December 21, 1989
HARRIS TRUST & SAVINGS BANK ET AL., APPELLEE
THE VILLAGE OF BARRINGTON HILLS, APPELLANT
SUPREME COURT OF ILLINOIS
549 N.E.2d 578, 133 Ill. 2d 146, 139 Ill. Dec. 852 1989.IL.2001
Appeal from the Appellate Court for the Second District; heard in that court on appeal from the Circuit Court of Kane County, the Hon. Michael J. Colwell, Judge, presiding.
CHIEF JUSTICE MORAN delivered the opinion of the court. JUSTICE RYAN, Concurring.
DECISION OF THE COURT DELIVERED BY THE HONORABLE JUDGE MORAN
Harris Trust & Savings Bank, Faith Lutheran Church of Meadowdale, Caryl C. Wilder, Jonathan T. Wilder and Phillip E. Bash (collectively, plaintiffs) originally filed a petition in the circuit court of Cook County pursuant to section 7-3-6 of the Illinois Municipal Code (Municipal Code) (Ill. Rev. Stat. 1985, ch. 24, par. 7-3-6) to disconnect certain property from the defendant, the village of Barrington Hills (village). The village filed a special and limited appearance contesting venue and a motion, pursuant to section 2-106 of the Code of Civil Procedure (Ill. Rev. Stat. 1985, ch. 110, par. 2-106), to transfer venue to the circuit court of Kane County, because the situs of the property was in Kane County, not Cook County. The motion to transfer venue was granted. Following a bench trial, the plaintiffs' petition was denied because the trial court found that disconnecting the property would unreasonably disrupt the growth prospects and plan and zoning ordinances of the village. Plaintiffs appealed and the appellate court reversed, as it determined that the trial court's finding was against the manifest weight of the evidence. (177 Ill. App. 3d 673.) The village's petition for leave to appeal was allowed (107 Ill. 2d R. 315), and the City of Chicago, City of Elgin, Village of Long Grove, Lake County and Illinois Municipal League were granted leave to file briefs as amici curiae (107 Ill. 2d R. 345) in support of the village.
The question to be decided is whether disconnection of the subject parcel will unreasonably disrupt the growth prospects and plan and zoning ordinances of the village. (Ill. Rev. Stat. 1985, ch. 24, par. 7-3-6(4).) The parties agreed by their pleadings the other disconnection factors (Ill. Rev. Stat. 1985, ch. 24, par. 7-3-6) had been met.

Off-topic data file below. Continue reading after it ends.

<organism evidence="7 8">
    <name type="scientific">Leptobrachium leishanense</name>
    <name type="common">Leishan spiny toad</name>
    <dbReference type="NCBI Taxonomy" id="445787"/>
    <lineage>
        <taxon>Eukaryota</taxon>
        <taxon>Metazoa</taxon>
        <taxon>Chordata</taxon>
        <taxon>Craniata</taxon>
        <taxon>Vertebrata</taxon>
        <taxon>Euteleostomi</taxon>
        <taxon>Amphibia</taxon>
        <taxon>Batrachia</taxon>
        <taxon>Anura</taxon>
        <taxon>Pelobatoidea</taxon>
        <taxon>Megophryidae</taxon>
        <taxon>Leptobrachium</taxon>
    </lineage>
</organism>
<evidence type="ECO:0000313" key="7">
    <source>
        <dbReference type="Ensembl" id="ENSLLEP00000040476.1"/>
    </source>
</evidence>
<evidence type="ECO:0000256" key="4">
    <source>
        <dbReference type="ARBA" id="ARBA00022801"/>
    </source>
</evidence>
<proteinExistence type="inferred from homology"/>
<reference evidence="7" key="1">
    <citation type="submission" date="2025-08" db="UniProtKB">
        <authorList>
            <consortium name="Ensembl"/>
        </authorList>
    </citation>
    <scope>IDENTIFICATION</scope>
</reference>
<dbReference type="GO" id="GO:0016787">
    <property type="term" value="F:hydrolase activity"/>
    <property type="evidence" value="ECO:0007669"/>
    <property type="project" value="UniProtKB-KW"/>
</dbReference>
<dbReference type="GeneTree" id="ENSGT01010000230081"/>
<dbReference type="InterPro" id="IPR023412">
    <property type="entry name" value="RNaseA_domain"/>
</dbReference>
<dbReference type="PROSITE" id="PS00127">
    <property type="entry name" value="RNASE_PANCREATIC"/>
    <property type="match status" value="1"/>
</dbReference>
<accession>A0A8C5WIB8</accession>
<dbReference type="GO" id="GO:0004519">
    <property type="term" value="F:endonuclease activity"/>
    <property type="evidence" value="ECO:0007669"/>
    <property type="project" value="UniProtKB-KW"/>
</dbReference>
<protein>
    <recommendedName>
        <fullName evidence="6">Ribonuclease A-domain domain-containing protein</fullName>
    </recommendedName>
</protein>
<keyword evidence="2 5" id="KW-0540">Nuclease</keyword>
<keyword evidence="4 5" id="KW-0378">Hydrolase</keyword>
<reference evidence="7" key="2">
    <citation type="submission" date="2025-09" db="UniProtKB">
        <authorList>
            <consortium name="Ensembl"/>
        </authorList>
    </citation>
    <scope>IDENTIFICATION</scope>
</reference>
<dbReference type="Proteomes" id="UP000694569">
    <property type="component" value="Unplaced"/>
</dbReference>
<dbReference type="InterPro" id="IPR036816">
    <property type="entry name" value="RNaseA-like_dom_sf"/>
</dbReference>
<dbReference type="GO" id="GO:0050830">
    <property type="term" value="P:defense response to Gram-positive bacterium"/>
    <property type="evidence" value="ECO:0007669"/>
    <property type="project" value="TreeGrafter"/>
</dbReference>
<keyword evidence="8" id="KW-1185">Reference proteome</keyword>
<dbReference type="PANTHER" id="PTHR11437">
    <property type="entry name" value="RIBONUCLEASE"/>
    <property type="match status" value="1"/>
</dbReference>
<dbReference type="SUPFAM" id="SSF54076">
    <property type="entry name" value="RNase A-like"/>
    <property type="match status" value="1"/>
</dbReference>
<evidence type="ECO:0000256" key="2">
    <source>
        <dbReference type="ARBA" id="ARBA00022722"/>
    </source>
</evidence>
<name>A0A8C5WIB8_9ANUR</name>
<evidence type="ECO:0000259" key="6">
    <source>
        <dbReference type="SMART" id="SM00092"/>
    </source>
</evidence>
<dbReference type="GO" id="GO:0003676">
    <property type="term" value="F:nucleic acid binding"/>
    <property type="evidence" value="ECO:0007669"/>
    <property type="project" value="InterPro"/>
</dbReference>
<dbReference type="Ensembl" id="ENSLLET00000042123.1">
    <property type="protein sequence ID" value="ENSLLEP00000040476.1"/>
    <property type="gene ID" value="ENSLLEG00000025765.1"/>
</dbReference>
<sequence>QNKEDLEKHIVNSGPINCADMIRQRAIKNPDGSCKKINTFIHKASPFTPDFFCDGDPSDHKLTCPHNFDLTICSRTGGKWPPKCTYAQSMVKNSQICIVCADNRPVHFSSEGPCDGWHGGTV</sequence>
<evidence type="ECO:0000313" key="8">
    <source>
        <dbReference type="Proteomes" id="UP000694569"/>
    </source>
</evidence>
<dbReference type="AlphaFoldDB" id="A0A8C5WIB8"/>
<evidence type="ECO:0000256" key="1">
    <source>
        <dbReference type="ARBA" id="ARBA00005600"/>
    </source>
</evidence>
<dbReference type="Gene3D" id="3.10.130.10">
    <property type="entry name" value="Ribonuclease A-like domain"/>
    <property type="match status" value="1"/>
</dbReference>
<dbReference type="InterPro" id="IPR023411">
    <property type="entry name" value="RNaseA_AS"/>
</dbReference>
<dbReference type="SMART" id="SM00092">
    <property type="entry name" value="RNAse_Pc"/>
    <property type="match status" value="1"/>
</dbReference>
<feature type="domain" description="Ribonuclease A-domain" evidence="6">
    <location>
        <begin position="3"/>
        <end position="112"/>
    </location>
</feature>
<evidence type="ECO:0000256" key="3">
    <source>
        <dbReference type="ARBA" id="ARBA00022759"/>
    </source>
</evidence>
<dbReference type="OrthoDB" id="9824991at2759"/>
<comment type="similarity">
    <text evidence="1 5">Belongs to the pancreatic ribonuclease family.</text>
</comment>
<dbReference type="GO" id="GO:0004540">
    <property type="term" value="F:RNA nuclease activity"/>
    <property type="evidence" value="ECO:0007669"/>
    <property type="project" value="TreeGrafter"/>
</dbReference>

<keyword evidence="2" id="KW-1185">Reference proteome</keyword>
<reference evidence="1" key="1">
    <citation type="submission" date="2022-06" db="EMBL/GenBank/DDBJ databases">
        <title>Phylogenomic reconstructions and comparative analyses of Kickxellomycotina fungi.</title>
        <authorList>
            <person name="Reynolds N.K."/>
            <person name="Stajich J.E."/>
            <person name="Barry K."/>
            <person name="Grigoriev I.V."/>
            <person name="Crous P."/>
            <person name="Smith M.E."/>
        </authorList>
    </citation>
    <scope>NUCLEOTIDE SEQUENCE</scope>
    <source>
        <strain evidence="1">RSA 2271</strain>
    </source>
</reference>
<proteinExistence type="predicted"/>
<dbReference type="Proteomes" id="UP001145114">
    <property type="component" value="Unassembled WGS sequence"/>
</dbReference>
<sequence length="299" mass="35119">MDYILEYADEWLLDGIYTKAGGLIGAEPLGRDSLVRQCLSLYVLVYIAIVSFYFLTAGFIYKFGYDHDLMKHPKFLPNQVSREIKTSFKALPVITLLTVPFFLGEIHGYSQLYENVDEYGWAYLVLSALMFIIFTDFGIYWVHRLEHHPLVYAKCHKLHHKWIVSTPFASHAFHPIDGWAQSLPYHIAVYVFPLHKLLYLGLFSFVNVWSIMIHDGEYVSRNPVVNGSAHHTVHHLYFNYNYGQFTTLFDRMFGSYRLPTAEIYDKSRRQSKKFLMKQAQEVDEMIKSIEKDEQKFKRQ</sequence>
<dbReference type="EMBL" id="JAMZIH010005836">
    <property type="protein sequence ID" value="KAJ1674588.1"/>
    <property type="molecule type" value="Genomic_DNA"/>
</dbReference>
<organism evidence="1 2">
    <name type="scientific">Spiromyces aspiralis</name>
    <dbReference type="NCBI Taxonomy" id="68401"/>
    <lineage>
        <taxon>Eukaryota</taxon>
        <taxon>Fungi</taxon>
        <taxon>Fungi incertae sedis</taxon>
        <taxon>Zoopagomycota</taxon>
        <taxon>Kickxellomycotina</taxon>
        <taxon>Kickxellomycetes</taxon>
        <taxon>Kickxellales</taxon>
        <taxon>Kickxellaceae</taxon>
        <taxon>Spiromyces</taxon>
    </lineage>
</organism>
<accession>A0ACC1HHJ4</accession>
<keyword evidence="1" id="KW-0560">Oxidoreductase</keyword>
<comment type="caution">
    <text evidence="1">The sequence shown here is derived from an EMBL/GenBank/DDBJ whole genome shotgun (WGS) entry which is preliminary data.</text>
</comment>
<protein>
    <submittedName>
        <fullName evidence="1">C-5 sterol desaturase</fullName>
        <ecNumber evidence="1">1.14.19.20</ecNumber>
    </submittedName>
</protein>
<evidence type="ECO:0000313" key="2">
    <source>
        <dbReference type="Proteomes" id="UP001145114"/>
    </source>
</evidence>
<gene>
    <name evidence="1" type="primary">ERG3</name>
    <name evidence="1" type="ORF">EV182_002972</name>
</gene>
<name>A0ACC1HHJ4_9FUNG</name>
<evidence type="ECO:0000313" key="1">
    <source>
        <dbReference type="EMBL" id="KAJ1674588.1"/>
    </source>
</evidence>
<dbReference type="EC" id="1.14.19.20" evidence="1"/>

The village covers nearly 27 square miles, 25% of which is forest preserves and other permanent open space, and over 90% of the village, including the preserves and open spaces, is zoned R -- 1 (single-family residence district), which requires a minimum lot size of five acres. Plaintiffs are the owners of record of approximately 95 acres situated on the village's western limit at its border with Carpentersville. The property, resembling an inverted "L," is located on the south side of Helm Road about a quarter of a mile east of Route 25. It has 1,800 feet of frontage on Helm Road, a maximum depth of 2,600 feet, and is surrounded on the north, south and west by Carpentersville. To the east are three lots of five acres or more and the Helm Woods Forest Preserve, which is owned by the Kane County Forest Preserve District. The Dundee Township Park District also owns a park that is contiguous with the parcel's southeast corner. (See the map appended to the end of this opinion.) The parcel is zoned R -- 1 and is used for farming, and includes three houses, a church and parsonage.